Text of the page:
After discarding that perception, I spent some time actually watching videos and reading about the site. Turns out there are a lot of artists on there, and some really are earning enough money to live. That's ultimately what I want: not piles and piles of money, just enough to pay my bills, put food on the table and beer in my glass, and let me concentrate on creating things. I would love to be able to focus every day on my fiction, and have the energy left over to return to my photography hobby and making games.
It was an interesting and exciting idea, and after doing some research I stopped.
I Was Waiting...
I don't know exactly for what. I'm sure I wanted things to be perfect. That's usually why I stop just short of finishing things. What is perfect? Nothing. It's better to focus on creating something, anything, and just putting it out there. It will never be perfect because you aren't perfect. In a way that's a good thing. Art is not about perfection, it's about flaws: showing flaws in the subject, in society, in the creator. Displaying flaws as a way to challenge the thoughts and perceptions of the person reading or viewing what you created. It doesn't matter if you write, paint, sculpt, or glue pieces of trash together. Ultimately, art is about sharing emotion.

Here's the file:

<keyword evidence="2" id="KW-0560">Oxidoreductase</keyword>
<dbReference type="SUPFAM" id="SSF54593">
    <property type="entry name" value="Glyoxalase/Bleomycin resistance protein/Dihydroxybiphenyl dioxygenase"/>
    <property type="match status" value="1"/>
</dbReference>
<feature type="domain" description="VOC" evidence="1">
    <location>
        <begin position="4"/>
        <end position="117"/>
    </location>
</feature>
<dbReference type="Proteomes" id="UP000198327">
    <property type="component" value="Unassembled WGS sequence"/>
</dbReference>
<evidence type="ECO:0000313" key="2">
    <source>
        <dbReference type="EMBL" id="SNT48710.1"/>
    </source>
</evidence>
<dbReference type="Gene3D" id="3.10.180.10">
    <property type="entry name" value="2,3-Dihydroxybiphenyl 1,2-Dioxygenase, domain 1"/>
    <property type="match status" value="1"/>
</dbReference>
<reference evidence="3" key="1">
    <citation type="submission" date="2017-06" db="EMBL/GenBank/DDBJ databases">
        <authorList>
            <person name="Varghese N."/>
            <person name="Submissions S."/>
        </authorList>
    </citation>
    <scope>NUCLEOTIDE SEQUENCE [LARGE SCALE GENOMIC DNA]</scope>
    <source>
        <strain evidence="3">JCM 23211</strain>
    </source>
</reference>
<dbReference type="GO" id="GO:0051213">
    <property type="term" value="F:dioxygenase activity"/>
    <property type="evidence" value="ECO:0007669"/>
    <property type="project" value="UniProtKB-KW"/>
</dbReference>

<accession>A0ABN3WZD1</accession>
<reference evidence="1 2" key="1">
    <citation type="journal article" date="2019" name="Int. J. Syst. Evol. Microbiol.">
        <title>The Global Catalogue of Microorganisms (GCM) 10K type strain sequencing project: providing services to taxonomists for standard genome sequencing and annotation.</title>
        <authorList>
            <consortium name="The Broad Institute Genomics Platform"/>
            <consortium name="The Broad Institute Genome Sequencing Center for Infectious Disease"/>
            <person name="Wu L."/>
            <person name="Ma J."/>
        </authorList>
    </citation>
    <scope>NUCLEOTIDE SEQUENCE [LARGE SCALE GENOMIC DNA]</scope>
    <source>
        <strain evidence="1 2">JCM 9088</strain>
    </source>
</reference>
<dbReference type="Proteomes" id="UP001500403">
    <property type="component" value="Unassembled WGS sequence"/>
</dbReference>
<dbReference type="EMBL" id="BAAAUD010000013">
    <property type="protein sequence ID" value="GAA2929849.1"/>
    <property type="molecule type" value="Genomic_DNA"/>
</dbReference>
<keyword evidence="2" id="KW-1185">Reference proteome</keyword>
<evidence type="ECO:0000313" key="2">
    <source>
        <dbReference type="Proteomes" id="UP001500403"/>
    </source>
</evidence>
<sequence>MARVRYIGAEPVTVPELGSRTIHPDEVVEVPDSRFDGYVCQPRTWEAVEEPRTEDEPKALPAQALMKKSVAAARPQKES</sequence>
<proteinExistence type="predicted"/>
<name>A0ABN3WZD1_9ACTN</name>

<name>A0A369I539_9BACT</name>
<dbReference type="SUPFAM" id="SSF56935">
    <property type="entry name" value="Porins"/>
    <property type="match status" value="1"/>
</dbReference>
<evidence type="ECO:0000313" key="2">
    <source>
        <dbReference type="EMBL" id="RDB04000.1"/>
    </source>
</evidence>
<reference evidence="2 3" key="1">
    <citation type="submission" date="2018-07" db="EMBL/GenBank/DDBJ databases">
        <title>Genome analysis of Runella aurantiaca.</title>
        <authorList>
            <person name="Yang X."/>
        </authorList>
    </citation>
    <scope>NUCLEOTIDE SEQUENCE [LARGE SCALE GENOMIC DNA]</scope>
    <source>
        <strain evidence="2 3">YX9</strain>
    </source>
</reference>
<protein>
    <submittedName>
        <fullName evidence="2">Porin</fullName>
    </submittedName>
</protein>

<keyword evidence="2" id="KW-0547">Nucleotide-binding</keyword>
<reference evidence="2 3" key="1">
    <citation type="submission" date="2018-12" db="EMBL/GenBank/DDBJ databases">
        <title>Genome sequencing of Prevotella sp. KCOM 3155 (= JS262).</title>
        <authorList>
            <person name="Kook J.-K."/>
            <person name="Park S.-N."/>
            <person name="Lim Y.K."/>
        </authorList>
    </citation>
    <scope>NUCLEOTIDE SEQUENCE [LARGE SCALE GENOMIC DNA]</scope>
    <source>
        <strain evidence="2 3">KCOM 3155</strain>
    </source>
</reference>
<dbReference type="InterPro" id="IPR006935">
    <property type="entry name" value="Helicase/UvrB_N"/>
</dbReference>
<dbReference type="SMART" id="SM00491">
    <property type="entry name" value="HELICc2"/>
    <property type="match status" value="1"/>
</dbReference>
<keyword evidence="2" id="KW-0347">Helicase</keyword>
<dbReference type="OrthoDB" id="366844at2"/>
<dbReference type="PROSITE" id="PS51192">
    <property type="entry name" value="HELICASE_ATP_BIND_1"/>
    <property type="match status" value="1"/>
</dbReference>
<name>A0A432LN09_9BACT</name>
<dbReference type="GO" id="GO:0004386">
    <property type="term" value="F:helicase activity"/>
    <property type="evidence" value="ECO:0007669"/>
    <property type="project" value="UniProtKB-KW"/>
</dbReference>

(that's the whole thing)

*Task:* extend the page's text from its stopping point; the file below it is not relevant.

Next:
Maybe I was waiting out of fear? Possible. Fear of what exactly? Of failing? Everyone fails. I fail pretty often. You can't succeed without failing. Just look at my current writing career:
I've been independently publishing my fiction for ten years now. I've published more than 260,000 words of original fiction. I have readers, and dare I say at least a few fans who have left me good reviews and contacted me directly about stories they've enjoyed. Am I a successful author? No. Am I a failure at writing? Not exactly. It certainly hasn't made me wealthy. At our peak, Lost Luggage Studios was selling about 30-35 books a month; after some changes in recent years that Amazon made, we now sell about 2-3 books a year. But many people who read my stories seem to enjoy my strange sense of humor, my sense of timing and pacing, my creative ideas, and the characters and philosophies with which I play.